Iron Content Per 100 Grams
The rich iron content of ostrich meat makes it highly appealing to children, whose bodies require more of the mineral than most adults because of their rapid growth and development. Kids who have eaten ostrich often crave it, and considering the meat's multitude of other health benefits, parents are often relieved to find a healthy protein picky eaters will readily devour.
Sure, ostrich is a red meat and it probably makes sense that it's packed with protein and iron. So what qualifies it as a superfood? Compared to many other meats, ostrich is a better source of vitamins and minerals.
Zinc: A 100-gram serving of cooked ostrich meat provides around 4 milligrams of zinc, over 30% of the recommended daily value. Zinc is an important mineral that is involved in many bodily processes, including immune function, wound healing, and DNA synthesis.
Vitamin B12: A 100-gram serving of cooked ostrich meat provides around 5 micrograms of vitamin B12, a whopping 207% of the recommended daily value. Vitamin B12 is important for the production of red blood cells and the maintenance of a healthy nervous system.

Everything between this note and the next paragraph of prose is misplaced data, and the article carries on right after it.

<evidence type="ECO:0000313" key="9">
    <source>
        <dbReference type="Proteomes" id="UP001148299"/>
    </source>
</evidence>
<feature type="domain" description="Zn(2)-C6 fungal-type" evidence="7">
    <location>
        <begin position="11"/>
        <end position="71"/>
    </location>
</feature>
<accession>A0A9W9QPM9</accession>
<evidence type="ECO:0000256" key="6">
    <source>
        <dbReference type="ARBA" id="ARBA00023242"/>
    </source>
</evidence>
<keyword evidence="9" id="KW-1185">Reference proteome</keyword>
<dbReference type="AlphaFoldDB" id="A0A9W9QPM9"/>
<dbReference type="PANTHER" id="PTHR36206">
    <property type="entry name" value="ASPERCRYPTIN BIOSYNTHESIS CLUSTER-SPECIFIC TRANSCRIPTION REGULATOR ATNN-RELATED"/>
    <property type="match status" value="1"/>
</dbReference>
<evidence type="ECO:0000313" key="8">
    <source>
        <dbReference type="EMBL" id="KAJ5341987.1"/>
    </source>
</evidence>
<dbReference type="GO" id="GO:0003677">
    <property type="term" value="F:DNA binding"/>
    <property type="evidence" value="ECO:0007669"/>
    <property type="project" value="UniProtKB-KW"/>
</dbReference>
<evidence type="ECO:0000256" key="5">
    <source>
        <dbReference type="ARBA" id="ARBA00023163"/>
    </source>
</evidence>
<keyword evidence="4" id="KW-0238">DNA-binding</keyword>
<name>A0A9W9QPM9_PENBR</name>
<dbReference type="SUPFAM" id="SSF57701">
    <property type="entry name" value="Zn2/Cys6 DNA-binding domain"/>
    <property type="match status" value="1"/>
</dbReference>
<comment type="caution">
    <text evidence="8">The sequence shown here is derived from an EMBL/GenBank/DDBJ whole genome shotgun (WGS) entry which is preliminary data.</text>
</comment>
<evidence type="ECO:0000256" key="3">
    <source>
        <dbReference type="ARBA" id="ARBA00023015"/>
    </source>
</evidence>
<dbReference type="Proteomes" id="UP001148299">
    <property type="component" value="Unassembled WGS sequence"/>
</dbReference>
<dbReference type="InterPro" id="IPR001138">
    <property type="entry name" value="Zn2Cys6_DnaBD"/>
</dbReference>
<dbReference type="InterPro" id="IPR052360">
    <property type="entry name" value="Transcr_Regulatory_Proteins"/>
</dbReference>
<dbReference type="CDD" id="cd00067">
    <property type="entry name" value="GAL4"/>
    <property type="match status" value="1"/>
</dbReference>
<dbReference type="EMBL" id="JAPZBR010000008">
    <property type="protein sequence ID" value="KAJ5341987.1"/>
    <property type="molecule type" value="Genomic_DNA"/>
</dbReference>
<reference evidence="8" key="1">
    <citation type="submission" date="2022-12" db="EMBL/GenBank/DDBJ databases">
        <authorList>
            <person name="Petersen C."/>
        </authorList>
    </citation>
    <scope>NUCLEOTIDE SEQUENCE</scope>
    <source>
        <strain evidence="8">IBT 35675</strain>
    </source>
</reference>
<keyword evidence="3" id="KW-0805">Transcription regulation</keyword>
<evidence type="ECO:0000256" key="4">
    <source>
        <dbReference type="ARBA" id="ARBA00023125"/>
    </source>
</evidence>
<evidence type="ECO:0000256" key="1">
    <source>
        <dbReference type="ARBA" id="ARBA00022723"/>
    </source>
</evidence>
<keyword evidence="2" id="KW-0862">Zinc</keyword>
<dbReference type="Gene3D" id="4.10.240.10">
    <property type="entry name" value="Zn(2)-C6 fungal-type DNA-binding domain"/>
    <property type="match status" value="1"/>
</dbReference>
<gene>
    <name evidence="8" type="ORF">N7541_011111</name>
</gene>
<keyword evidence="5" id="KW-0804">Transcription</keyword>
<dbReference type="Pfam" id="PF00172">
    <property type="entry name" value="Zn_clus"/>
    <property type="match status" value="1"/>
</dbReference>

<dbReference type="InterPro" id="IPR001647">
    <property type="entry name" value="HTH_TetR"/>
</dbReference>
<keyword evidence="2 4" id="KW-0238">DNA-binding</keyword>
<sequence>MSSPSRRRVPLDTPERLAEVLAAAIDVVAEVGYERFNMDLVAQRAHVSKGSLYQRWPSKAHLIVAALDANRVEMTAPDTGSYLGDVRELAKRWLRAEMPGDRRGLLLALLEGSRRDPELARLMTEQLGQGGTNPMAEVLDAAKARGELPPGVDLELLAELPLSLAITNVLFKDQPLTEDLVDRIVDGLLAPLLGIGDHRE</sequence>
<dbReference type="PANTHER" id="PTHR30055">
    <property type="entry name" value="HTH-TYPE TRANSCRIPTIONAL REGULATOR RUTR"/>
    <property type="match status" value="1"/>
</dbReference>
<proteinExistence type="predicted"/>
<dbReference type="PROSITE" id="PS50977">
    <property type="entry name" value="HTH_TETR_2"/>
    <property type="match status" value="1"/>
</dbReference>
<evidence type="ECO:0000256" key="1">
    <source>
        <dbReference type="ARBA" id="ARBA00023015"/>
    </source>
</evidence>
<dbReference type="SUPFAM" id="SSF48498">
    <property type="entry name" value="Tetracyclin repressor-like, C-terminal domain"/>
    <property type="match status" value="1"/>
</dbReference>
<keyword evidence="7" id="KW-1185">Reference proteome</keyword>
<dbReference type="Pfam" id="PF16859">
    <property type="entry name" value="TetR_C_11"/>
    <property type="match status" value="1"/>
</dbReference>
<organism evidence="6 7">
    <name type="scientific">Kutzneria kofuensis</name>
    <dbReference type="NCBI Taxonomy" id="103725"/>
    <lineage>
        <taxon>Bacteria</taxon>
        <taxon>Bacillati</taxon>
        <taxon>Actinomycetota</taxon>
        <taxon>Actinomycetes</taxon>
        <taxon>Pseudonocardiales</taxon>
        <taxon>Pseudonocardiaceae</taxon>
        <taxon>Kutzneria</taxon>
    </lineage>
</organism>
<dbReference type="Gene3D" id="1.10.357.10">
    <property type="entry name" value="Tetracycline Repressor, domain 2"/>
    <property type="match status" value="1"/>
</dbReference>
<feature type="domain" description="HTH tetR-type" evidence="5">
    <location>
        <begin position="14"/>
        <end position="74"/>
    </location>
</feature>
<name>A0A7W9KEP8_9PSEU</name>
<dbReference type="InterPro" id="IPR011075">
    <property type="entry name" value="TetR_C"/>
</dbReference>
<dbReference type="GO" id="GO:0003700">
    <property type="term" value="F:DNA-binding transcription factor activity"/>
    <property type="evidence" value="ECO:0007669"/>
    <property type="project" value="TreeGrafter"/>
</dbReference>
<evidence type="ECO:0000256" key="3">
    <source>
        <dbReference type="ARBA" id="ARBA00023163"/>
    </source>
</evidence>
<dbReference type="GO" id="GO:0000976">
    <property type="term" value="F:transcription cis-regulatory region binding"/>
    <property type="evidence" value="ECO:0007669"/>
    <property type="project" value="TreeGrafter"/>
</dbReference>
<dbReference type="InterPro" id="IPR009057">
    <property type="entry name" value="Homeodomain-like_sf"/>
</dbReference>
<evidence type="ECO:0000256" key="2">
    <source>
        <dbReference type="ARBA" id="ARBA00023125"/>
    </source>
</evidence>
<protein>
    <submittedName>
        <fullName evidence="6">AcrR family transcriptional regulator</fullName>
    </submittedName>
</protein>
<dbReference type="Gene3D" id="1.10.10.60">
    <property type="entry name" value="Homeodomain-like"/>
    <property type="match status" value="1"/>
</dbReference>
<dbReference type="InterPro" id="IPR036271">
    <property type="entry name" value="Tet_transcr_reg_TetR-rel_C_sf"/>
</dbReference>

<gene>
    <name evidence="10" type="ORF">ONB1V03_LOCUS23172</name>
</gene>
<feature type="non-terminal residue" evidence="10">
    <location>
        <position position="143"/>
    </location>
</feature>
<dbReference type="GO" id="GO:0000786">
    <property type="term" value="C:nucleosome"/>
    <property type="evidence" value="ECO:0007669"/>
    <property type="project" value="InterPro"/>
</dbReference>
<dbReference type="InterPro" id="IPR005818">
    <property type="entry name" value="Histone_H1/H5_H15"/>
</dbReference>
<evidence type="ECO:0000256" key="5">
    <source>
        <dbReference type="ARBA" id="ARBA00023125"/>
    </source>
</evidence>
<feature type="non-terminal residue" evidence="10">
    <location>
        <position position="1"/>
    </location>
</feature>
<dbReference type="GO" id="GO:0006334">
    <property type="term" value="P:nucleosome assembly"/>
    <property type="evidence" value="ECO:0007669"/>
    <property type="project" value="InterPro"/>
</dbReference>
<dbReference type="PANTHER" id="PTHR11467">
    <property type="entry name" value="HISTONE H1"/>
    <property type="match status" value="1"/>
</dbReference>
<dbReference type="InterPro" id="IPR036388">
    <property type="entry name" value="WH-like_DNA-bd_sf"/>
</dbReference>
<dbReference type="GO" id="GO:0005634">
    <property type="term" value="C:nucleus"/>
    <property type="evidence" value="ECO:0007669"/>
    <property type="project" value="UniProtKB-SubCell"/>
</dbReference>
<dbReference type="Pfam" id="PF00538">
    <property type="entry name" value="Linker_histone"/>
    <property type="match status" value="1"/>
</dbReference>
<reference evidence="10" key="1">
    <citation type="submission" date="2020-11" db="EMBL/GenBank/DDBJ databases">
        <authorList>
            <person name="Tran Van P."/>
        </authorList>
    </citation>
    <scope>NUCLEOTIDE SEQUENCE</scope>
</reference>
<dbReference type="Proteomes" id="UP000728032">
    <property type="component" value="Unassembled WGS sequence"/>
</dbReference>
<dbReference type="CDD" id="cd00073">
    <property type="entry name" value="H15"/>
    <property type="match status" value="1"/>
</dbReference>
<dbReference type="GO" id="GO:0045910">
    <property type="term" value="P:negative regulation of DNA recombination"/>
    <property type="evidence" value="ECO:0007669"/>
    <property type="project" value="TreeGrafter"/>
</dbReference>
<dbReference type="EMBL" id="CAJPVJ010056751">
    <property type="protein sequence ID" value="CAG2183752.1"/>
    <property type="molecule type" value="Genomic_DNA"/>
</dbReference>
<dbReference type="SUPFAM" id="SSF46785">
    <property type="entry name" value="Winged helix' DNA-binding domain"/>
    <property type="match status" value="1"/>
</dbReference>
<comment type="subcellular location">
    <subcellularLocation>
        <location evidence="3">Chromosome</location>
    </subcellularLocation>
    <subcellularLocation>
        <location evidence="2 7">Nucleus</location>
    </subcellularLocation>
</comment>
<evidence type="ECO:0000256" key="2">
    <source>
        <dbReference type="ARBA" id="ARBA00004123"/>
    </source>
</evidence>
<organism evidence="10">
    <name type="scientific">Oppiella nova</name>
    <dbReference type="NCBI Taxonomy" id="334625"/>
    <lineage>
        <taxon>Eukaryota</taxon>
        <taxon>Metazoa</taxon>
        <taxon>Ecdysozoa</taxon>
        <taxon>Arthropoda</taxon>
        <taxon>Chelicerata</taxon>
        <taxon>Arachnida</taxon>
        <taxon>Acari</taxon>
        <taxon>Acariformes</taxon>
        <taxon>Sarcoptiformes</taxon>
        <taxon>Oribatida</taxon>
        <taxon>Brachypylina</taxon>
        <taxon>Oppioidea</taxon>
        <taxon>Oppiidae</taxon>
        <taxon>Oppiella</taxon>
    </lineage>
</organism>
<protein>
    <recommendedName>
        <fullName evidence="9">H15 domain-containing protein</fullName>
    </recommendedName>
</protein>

Niacin: A 100-gram serving of cooked ostrich meat provides around 5 milligrams of niacin, 30% of the recommended daily value. Niacin is a B vitamin that is important for energy production and the maintenance of healthy skin, nerves, and digestion.
Phosphorus: A 100-gram serving of cooked ostrich meat provides around 210 milligrams of phosphorus, roughly 20% of the recommended daily value. Phosphorus is important for the formation of healthy bones and teeth, as well as for the production of energy in the body.
With the exception of Folate (Vitamin B9), ostrich meat is a good source of all the other B vitamins. In general, B vitamins are essential for maintaining good health and preventing deficiency-related diseases.
Thiamine (B1): Thiamine is important for the metabolism of carbohydrates, which provide energy for the body. It also helps maintain healthy nerves, muscles, and heart.
Riboflavin (B2): Riboflavin is important for the metabolism of fat, carbohydrates, and proteins, which provide energy for the body. It also helps maintain healthy skin, eyes, and nervous system.
Pantothenic acid (B5): Pantothenic acid is important for the metabolism of carbohydrates, fats, and proteins. It also plays a role in the production of hormones.